Ticks Invade the Trails - Page 3
Detecting Lyme disease
Dr. Pritt says early detection and treatment is key to managing symptoms. “Lyme disease can be effectively treated with an antibiotic, but untreated disease can progress to joint pain, arthritis, facial paralysis on one side of the face, other nervous system problems and chronic problems with fatigue,” she says. “It is critical to recognize and treat disease as early as possible.”
One tell-tale symptom of Lyme disease is a large, red “bulls-eye” type rash surrounding the area of the infecting bite, according to Dr. Pritt, though this does not occur in all cases. Fever, chills, headache and joint pain can also indicate an infection. A blood test can confirm whether you have Lyme disease.
Other tick-borne illnesses
While Lyme disease is mostly restricted to northeast, mid-Atlantic and upper-Midwest states, it is not the only illness that ticks can transmit. Rocky Mountain spotted fever (RMSF) is a rarer but potentially life-threatening infection that can be contracted—contrary to the name—in most parts of the United States, especially southeastern states. Symptoms of RMSF include headache, fever, muscle pain and vomiting.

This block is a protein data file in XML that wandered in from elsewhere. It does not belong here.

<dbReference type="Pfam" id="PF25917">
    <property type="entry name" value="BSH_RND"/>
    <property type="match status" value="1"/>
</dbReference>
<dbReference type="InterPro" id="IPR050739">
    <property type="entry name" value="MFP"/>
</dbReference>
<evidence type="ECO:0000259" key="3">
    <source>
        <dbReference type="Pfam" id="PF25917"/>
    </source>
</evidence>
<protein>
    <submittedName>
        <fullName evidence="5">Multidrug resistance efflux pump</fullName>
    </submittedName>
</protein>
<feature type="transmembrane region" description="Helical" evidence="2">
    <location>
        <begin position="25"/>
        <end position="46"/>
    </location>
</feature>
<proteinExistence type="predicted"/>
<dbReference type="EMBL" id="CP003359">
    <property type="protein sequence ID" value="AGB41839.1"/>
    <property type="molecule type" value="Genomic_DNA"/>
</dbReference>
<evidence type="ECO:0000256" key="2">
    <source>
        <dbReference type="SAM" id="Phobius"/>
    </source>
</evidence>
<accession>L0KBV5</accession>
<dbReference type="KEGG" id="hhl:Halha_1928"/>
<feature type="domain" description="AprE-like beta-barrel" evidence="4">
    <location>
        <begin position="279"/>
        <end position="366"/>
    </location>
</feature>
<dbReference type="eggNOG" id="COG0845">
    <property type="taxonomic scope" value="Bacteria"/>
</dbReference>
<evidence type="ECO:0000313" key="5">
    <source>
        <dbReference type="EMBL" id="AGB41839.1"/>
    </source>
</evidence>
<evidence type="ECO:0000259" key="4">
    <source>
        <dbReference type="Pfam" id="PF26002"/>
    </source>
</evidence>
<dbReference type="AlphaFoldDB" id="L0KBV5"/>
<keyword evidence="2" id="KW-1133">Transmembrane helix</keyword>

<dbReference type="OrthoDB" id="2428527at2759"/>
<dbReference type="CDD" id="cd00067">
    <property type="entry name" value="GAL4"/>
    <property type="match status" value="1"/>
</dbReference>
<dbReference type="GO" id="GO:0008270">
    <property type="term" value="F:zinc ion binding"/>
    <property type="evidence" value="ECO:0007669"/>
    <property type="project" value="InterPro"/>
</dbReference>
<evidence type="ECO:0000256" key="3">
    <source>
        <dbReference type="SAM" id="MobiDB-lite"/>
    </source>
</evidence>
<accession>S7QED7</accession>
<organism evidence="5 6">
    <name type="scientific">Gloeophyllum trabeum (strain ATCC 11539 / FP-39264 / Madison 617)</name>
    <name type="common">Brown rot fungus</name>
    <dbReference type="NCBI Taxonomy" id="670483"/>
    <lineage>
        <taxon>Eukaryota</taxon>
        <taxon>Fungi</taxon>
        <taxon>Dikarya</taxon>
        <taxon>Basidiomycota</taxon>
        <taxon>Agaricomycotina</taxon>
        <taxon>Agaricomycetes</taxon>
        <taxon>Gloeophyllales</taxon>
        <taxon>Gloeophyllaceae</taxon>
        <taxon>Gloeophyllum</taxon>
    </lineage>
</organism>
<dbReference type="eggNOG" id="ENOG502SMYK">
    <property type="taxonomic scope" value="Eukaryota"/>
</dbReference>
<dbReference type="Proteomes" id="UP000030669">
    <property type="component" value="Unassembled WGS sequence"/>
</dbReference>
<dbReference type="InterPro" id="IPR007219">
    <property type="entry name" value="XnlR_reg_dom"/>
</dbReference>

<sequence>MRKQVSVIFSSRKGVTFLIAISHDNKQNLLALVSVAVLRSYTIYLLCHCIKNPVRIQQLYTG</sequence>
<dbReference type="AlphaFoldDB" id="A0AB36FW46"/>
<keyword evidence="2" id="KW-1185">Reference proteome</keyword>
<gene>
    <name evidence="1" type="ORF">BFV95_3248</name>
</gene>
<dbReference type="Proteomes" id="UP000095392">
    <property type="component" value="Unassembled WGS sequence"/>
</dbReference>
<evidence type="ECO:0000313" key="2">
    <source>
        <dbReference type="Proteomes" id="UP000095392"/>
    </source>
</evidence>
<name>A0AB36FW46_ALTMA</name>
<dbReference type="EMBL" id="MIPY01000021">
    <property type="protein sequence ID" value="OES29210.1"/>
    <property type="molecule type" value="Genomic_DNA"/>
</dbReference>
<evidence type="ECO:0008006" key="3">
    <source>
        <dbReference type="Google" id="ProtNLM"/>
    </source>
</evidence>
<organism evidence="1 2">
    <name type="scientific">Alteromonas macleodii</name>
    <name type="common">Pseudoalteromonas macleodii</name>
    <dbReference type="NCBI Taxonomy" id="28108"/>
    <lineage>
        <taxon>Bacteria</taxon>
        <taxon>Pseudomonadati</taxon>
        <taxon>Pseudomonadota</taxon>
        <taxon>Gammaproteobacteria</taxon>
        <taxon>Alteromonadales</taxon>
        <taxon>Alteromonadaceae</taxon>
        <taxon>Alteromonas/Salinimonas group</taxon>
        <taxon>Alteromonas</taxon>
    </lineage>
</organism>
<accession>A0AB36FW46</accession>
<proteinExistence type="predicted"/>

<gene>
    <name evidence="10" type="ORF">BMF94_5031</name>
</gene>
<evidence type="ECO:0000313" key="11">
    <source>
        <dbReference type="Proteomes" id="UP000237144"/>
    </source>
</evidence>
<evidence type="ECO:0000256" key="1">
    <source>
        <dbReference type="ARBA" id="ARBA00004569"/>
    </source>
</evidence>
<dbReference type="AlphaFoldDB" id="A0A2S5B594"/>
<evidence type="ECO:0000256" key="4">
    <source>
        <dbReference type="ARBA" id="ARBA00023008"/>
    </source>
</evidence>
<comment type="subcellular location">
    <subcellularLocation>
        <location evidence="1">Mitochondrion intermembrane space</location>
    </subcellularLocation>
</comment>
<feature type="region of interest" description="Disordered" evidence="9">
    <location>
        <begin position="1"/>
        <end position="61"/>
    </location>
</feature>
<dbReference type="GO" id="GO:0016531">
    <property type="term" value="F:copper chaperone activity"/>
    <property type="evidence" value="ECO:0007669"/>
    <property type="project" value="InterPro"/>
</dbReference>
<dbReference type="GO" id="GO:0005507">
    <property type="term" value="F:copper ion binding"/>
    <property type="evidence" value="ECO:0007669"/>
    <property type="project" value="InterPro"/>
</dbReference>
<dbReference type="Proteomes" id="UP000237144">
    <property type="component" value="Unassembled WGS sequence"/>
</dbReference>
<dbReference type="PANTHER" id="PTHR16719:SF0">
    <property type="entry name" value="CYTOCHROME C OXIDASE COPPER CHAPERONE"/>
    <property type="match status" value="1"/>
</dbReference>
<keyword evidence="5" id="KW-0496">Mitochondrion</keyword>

Babesiosis can cause severe anemia and other circulatory complications and is often asymptomatic, though in some cases flu-like symptoms (fever, fatigue, muscle aches) develop. It is most common in the northeast and upper Midwest, as is anaplasmosis, another potentially fatal infection that is preceded by flu-like symptoms and (in rare cases) a rash. Ehrlichiosis is the name ascribed to several bacterial infections transmitted by ticks that also causes flu-like symptoms.
Tularemia is a bacterial infection transmitted by flies as well as ticks that can cause open ulcers at the site of a bite, and southern tick-associated rash illness (STARI) can cause a rash similar to that caused by Lyme disease, and is often accompanied by fever, headache and muscle pains.